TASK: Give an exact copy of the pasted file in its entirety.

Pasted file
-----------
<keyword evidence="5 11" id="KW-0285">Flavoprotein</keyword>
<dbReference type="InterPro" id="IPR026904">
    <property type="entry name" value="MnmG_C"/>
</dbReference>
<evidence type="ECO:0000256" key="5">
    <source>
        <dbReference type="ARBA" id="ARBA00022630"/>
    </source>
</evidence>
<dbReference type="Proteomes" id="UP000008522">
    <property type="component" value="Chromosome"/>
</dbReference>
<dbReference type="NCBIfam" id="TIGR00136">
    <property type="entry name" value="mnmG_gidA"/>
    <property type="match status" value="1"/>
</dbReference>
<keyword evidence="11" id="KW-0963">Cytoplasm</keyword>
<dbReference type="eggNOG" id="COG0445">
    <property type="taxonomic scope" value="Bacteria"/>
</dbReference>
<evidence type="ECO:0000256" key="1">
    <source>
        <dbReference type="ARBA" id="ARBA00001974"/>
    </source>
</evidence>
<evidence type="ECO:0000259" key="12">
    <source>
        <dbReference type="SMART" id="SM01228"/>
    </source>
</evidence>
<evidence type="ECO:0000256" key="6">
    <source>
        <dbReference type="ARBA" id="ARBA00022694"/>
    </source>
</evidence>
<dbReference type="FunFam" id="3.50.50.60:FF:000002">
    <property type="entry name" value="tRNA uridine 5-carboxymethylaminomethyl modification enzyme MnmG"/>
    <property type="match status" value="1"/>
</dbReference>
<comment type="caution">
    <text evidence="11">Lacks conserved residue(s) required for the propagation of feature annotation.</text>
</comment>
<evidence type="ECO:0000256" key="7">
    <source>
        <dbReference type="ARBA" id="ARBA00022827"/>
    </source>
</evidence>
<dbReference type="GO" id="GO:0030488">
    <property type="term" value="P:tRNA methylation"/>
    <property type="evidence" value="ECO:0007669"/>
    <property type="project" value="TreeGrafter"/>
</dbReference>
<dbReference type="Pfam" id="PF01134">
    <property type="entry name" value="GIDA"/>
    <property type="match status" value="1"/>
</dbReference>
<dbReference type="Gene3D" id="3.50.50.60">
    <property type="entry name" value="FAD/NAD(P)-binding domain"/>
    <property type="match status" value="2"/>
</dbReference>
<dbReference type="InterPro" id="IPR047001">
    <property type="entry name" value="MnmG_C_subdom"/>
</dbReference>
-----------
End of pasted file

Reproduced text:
<keyword evidence="5 11" id="KW-0285">Flavoprotein</keyword>
<dbReference type="InterPro" id="IPR026904">
    <property type="entry name" value="MnmG_C"/>
</dbReference>
<evidence type="ECO:0000256" key="5">
    <source>
        <dbReference type="ARBA" id="ARBA00022630"/>
    </source>
</evidence>
<dbReference type="Proteomes" id="UP000008522">
    <property type="component" value="Chromosome"/>
</dbReference>
<dbReference type="NCBIfam" id="TIGR00136">
    <property type="entry name" value="mnmG_gidA"/>
    <property type="match status" value="1"/>
</dbReference>
<keyword evidence="11" id="KW-0963">Cytoplasm</keyword>
<dbReference type="eggNOG" id="COG0445">
    <property type="taxonomic scope" value="Bacteria"/>
</dbReference>
<evidence type="ECO:0000256" key="1">
    <source>
        <dbReference type="ARBA" id="ARBA00001974"/>
    </source>
</evidence>
<evidence type="ECO:0000259" key="12">
    <source>
        <dbReference type="SMART" id="SM01228"/>
    </source>
</evidence>
<evidence type="ECO:0000256" key="6">
    <source>
        <dbReference type="ARBA" id="ARBA00022694"/>
    </source>
</evidence>
<dbReference type="FunFam" id="3.50.50.60:FF:000002">
    <property type="entry name" value="tRNA uridine 5-carboxymethylaminomethyl modification enzyme MnmG"/>
    <property type="match status" value="1"/>
</dbReference>
<comment type="caution">
    <text evidence="11">Lacks conserved residue(s) required for the propagation of feature annotation.</text>
</comment>
<evidence type="ECO:0000256" key="7">
    <source>
        <dbReference type="ARBA" id="ARBA00022827"/>
    </source>
</evidence>
<dbReference type="GO" id="GO:0030488">
    <property type="term" value="P:tRNA methylation"/>
    <property type="evidence" value="ECO:0007669"/>
    <property type="project" value="TreeGrafter"/>
</dbReference>
<dbReference type="Pfam" id="PF01134">
    <property type="entry name" value="GIDA"/>
    <property type="match status" value="1"/>
</dbReference>
<dbReference type="Gene3D" id="3.50.50.60">
    <property type="entry name" value="FAD/NAD(P)-binding domain"/>
    <property type="match status" value="2"/>
</dbReference>
<dbReference type="InterPro" id="IPR047001">
    <property type="entry name" value="MnmG_C_subdom"/>
</dbReference>